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Olympics: Denmark’s Axelsen wins men’s singles badminton gold

Chen failed to come back and Axelsen wrapped up the second set 21-12

IANS | Tokyo |

Denmark’s world No. 2 Victor Axelsen outclassed China’s defending champion Chen Long 21-15, 21-12 in the men’s singles badminton final to claim the gold medal at the Tokyo Olympics here on Monday.

After tying at 9-9, Axelsen reinforced his strong smashes to take a 21-15 lead. Chen failed to come back and Axelsen wrapped up the second set 21-12.

In their previous encounter at Rio 2016, Chen had routed Axelsen 21-14, 21-15 in the semifinal before he beat Malaysia’s legendary shuttler Lee Chong Wei to win his first Olympic gold, reports Xinhua.

Earlier in the day, Indonesia’s fifth seed Anthony Sinisuka Ginting needed only 38 minutes to defeat the tournament’s dark horse and world No. 59 Kevin Cordon from Guatemala 21-11, 21-13 and win the bronze medal.

Meanwhile, Indonesia’s world No. 6 shuttlers Greysia Polii and Apriyani Rahayu beat China’s second seeds Chen Qingchen and Jia Yifan 21-19, 21-15 in the women’s doubles final here.

The Indonesian pair raced to a strong start and kept the advantage till the end. In the second set, Chen and Jia, unable to bounce back, appeared overwhelmed by their opponents.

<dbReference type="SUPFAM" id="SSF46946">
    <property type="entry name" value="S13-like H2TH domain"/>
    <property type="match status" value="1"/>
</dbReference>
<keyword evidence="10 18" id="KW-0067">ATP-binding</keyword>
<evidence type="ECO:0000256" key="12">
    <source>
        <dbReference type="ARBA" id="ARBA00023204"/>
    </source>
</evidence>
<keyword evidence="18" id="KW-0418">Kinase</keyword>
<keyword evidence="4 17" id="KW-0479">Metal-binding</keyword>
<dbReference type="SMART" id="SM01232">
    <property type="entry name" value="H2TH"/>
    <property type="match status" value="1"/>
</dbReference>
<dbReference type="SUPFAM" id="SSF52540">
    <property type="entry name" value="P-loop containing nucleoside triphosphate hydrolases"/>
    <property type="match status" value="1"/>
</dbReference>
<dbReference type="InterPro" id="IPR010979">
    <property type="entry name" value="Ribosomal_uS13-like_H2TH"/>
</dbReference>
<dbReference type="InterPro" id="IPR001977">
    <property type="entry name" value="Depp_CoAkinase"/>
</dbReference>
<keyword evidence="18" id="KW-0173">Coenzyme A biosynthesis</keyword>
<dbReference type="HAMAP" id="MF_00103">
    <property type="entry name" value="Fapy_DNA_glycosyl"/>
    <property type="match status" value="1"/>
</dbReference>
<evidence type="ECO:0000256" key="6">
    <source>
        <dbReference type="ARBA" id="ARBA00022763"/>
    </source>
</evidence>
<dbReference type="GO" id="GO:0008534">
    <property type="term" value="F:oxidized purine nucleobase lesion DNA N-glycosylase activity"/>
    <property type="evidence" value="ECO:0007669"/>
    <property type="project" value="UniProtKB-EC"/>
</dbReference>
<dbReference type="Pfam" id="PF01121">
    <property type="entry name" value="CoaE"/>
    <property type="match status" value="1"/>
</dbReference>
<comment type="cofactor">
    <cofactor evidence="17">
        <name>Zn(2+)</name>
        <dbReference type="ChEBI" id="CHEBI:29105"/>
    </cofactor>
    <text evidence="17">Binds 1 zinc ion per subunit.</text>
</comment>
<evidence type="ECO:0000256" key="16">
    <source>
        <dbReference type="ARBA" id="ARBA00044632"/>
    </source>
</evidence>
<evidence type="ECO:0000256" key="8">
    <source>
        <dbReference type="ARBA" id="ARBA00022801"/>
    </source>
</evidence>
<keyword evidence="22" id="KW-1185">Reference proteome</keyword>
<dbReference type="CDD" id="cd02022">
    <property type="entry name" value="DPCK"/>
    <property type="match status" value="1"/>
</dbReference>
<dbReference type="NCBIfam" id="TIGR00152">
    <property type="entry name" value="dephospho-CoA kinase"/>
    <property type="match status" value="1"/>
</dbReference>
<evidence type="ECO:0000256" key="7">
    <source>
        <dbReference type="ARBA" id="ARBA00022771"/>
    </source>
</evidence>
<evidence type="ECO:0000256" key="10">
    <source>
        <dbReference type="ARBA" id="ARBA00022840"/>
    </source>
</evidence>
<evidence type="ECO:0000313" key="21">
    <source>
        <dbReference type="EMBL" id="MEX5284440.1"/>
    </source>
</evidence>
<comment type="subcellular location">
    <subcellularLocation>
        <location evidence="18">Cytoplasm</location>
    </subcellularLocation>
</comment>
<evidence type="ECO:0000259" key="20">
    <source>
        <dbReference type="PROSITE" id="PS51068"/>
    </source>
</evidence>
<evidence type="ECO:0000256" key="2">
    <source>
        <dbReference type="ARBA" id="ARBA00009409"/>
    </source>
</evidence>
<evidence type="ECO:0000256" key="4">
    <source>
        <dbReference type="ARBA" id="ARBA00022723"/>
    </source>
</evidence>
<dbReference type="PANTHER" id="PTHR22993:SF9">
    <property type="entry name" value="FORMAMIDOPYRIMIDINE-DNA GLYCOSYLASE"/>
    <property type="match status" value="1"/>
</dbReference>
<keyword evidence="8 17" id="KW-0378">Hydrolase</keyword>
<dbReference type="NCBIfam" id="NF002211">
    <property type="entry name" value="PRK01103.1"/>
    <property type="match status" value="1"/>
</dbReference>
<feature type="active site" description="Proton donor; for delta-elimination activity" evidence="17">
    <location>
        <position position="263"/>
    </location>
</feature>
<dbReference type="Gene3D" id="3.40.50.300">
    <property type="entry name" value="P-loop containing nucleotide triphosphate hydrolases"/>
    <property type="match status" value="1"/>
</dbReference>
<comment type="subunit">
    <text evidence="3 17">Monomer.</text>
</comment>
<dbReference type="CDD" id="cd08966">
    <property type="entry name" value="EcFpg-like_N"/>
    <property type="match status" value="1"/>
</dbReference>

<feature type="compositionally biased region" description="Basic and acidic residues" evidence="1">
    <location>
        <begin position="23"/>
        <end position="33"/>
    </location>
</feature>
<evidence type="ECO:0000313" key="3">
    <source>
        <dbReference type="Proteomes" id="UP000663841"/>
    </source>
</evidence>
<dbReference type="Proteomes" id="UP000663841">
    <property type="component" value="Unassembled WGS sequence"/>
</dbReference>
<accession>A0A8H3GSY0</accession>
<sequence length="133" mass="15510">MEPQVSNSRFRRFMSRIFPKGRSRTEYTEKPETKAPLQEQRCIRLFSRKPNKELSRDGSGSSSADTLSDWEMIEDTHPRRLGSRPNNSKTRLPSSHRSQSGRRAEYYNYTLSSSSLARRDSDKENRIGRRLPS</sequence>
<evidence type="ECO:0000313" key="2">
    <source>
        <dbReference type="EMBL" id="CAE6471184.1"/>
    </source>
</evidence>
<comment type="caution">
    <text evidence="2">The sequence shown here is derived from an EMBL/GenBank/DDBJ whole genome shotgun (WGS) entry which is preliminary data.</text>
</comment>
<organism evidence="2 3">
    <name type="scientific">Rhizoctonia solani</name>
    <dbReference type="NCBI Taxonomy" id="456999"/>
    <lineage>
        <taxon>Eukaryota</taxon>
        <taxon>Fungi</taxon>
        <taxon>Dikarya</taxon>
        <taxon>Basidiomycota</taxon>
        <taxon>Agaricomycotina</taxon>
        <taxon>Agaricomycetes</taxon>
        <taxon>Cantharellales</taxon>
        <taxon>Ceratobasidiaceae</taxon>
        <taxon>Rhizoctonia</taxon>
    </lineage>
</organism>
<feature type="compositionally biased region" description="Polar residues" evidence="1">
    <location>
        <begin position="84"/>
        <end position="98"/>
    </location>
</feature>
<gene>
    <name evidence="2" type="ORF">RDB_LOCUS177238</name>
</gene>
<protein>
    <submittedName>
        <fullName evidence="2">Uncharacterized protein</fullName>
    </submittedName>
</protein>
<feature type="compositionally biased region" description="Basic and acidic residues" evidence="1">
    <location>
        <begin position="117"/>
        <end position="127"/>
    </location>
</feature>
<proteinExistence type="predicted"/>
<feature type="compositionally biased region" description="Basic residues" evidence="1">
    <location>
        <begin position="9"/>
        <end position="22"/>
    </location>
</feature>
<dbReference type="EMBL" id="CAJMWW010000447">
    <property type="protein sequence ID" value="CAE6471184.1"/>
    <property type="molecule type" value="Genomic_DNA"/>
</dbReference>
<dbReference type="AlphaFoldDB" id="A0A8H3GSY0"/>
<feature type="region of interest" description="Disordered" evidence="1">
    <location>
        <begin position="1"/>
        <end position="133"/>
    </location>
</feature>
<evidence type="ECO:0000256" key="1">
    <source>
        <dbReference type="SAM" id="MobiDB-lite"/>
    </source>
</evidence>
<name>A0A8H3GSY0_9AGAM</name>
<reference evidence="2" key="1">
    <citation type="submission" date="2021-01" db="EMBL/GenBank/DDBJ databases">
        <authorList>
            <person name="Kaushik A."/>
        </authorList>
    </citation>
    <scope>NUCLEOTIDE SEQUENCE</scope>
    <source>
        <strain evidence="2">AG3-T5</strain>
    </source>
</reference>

Jia conceded after the loss that she was still a bit nervous because it was their first time playing in such a huge international sporting event.

“We have to admit that our opponents played better than us and they were more experienced, as one of them has participated in the Olympics several times,” Jia said.

Chen echoed Jia’s comments. “We have shortcomings, and we should admit them and learn from our opponents.”

“It was not a perfect result for us of course, we have a little bit of regret, but I think the loss will motivate us all the more,” Chen added. “We will start all over again.”

Jia called on fans to believe in them as they are certainly capable of doing better.

“Nobody knows what comes next, but we will definitely go for Paris 2024. We are much younger than our Indonesian rivals, if they can make it, why can’t we?”

Polii, a three-time Olympian, said she was speechless and couldn’t describe her feelings after clinching her first Olympic medal.

“I know I have always learned to be a badminton player and I had that faith when I was just 13 years old,” said the 33-year-old.

“I just keep my patience and commitment to realize the dream and reach the goal. The London Olympics made my heart broken, but my family and so many people in Indonesia kept trusting in me and told me not to give up,” Polii said.